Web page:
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M Mitchell Waldrop: The Dream Machine: J.C.R. Licklider & the Revolution That Made Computing Personal, p 12

Considering all that happened later, Lick's youthful passion for psychology might seem like an aberration, a sideline, a twenty-five-year-long diversion from his ultimate career in computers. But in fact, his grounding in psychology would prove central to his very conception of computers. Virtually all the other computer pioneers of his generation would come to the field in the 1940s and 1950s with backgrounds in mathematics, physics, or electrical engineering, technological orientations that led them to focus on gadgetry -- on making the machines bigger, faster, and more reliable. Lick was unique in bringing to the field a deep appreciation for human beings: our capacity to perceive, to adapt, to make choices, and to devise completely new ways of tackling apparently intractable problems. As an experimental psychologist, he found these abilities every bit as subtle and as worthy of respect as a computer's ability to execute an algorithm. And that was why to him, the real challenge would always lie in adapting computers to the humans who used them, thereby exploiting the strengths of each.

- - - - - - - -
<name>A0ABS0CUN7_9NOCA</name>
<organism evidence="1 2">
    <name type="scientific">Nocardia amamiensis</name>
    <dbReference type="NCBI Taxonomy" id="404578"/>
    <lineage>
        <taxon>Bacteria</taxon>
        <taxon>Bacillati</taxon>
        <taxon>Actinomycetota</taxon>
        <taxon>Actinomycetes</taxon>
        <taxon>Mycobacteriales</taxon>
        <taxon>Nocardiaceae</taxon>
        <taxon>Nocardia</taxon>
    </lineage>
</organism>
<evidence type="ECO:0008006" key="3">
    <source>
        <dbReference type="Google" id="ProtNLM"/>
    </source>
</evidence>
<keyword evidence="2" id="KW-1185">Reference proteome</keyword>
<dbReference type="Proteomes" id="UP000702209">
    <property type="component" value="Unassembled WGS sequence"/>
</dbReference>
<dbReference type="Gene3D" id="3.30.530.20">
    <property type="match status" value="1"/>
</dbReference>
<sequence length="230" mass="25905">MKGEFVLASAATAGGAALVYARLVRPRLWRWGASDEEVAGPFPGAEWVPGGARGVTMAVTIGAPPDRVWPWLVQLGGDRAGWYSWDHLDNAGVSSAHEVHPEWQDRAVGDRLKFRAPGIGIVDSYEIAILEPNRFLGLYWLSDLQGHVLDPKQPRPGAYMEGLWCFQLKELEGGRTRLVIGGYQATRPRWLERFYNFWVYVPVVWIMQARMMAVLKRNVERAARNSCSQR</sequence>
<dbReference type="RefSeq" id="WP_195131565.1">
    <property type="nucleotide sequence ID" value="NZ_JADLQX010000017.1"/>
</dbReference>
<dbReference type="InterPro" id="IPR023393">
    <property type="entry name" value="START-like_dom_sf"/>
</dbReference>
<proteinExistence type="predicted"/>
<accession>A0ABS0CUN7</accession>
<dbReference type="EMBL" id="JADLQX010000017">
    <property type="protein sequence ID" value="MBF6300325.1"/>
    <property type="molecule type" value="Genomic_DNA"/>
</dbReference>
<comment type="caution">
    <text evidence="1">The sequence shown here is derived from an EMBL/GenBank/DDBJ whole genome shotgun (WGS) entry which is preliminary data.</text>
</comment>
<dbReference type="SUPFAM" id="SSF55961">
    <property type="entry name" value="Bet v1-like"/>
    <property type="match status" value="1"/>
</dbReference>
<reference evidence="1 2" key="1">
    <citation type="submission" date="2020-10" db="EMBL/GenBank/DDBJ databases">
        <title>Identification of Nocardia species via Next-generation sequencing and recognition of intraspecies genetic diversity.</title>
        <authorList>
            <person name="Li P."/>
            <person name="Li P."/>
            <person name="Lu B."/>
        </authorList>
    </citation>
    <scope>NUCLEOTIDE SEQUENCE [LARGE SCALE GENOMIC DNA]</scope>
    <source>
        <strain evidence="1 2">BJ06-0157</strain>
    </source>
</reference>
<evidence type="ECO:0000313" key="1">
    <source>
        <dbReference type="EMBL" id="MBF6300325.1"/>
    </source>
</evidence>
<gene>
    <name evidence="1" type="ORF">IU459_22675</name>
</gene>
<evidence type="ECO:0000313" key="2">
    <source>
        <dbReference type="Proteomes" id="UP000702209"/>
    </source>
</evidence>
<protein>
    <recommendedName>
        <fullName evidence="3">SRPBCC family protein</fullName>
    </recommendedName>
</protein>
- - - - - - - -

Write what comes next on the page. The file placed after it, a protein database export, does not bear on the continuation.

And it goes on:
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Hal Abelson and Andrea diSessa: Turtle Geometry: The Computer as a Medium for Exploring Mathematics

We encourage you not to lose sight of the most important reason for a combined look at turtles and vectors: Turtle geometry and vector geometry are two different representations for geometric phenomena, and whenever we have two different representations of the same thing we can learn a great deal by comparing representations and translating descriptions from one representation into the other. Shifting descriptions back and forth between representations can often lead to insights that are not inherent in either of the representations alone.

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George Lakoff and Rafael Núñez: Where Mathematics Come From: How The Embodied Mind Brings Mathematics Into Being

In recent years, there have been revolutionary advances in cognitive science... Perhaps the most profound of these new insights are the following:

1. *The embodiment of mind.* The detailed nature of our bodies, our brains, and our everyday functioning in the world structures human concepts and human reason. This includes mathematical concepts and mathematical reason.

2. *The cognitive unconscious.* Most thought is unconscious -- not repressed in the Freudian sense but simply inaccessible to direct conscious introspection. We cannot look directly at our conceptual systems and at our low-level thought processes. This includes most mathematical thought.

3. *Metaphorical thought.* For the most part, human beings conceptualize abstract concepts in concrete terms, using ideas and modes of reasoning grounded in the sensory-motor system. The mechanism by which the abstract is comprehended in terms of the concrete is called *conceptual metaphor*.

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George Lakoff and Rafael Núñez: Where Mathematics Come From: How The Embodied Mind Brings Mathematics Into Being